In today’s world, technology changes and evolves so quickly that most of us have a hard time keeping track of its advancements unless we are especially tuned in. The speed of change over the years has found many practical, functional, and otherwise innovative pieces of technology lost in the sands of time. Alistair Gibbons’s timepiece anthology celebrates exactly that. Aptly titled Chasing Time, Gibbons’s book details the vast collection of wristwatches that he accumulated in his 15-year adventure of buying, selling, and trading hundreds of unique and valuable pieces with countless collectors from all over the world.
Gibbons has a background in the film industry, so each listing in his collection is accompanied by high-definition, professional-grade photographs that highlight the features of each piece. From the case and dial to the wheels and weights inside, Gibbons analyzes the beauty and functionality of the most memorable timepieces in his worldly collection.
One wristwatch that caught my eye was a Russian piece from the early 1970s. Officially called the “Zlatoust 1972 Military Dive Watch,” it is actually a converted pocket watch designed for underwater use, although Gibbons and his sources have their doubts about its ability to be effectively submerged.
Unlike many of the other timepieces in his collection, the design of the Zlatoust is simple and minimalistic. The black dial features only even numbers and contains no subdials. Its hands are slightly more ornate, with a look that echoes the Industrial Revolution. Overall, this piece values function over fashion, with large, easy-to-read digits and illuminated numbers and hands. Its simplicity and high functionality have made it a widely coveted timepiece in niche communities, and it is one of my favorites from Gibbons’s collection.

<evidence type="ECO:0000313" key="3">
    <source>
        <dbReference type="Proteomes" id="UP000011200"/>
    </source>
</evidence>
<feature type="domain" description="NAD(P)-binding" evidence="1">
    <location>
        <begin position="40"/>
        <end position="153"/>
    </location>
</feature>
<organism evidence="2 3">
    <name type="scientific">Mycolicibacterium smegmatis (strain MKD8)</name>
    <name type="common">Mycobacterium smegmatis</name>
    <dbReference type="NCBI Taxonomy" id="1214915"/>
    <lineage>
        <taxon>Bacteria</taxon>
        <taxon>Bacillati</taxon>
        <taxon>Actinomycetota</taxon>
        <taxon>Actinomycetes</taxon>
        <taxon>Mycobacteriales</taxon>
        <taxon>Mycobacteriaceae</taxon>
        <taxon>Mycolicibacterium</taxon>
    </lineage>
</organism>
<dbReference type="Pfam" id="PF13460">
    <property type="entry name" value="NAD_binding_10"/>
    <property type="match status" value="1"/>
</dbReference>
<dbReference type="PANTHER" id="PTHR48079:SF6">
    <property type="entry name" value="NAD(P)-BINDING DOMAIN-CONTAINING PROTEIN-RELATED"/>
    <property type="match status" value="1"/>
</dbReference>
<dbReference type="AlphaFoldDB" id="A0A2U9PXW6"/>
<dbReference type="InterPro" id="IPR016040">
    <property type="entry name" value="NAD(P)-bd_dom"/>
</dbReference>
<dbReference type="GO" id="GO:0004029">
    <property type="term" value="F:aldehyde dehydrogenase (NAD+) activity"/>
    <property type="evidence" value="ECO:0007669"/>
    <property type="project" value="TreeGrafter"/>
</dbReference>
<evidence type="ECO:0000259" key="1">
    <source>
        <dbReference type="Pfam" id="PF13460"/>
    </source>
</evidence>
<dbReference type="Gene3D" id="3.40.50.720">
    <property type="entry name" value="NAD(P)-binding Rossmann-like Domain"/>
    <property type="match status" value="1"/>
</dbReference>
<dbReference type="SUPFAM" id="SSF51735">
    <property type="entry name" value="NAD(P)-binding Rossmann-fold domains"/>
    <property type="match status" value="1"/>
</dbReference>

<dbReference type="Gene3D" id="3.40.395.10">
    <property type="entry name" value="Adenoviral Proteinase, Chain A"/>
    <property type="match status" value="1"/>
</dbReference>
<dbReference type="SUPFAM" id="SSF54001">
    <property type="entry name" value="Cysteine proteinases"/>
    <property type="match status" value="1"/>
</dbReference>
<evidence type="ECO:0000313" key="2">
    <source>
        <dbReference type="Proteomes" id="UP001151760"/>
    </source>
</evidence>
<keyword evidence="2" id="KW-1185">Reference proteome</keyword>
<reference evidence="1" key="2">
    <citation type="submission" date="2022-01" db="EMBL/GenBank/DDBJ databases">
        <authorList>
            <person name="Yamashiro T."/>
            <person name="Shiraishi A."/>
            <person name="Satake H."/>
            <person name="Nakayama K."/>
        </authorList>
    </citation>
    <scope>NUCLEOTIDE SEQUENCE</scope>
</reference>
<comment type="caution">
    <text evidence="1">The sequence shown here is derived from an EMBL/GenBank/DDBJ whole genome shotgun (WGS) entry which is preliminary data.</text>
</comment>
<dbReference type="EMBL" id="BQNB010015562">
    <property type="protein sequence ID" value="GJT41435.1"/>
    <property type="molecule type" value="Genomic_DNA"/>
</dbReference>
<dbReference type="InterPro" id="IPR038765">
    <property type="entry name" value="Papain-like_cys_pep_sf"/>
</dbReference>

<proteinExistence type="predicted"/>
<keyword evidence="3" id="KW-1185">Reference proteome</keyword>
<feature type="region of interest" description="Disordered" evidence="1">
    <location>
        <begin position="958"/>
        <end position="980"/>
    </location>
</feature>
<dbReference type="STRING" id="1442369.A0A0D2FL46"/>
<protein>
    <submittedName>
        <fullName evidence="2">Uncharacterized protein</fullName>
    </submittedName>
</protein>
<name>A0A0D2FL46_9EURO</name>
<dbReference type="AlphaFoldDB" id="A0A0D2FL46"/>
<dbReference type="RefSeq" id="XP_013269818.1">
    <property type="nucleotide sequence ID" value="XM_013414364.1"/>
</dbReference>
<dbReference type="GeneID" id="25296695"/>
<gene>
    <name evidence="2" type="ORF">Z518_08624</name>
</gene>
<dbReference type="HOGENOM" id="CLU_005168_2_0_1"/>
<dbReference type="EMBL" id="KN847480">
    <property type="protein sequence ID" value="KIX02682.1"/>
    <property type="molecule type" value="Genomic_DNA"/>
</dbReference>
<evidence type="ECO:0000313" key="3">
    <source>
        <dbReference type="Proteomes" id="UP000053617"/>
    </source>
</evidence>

Another unique timepiece in Gibbons’s anthology is the Memosail Regatta 1978 Manual Wind Chronograph. This piece is a specialized countdown timer designed for use by sailors and boaters. The chronograph movement makes it easy to read and features a brightly colored, yellow and red countdown wheel that visibly rotates behind the blue dial. Gibbons’s Memosail piece has a round metal case, with brushed detail and a chrome coating. This popular 1970s style favors efficiency over flare. Sailing and yachting communities liked the simple, easy-to-use design of the Memosail Regatta, and years later, other companies, such as Omega and Aquastar, adopted the style.
Each piece is discussed in great detail, observing the physical appeal of the watch as an accessory, and delving into the technical prowess that makes each piece an effective timekeeper. The language with which Gibbons speaks to his readers and the beautifully detailed photographs that accompany each entry make this anthology an interesting and engaging read for savvy collectors and horological newcomers alike.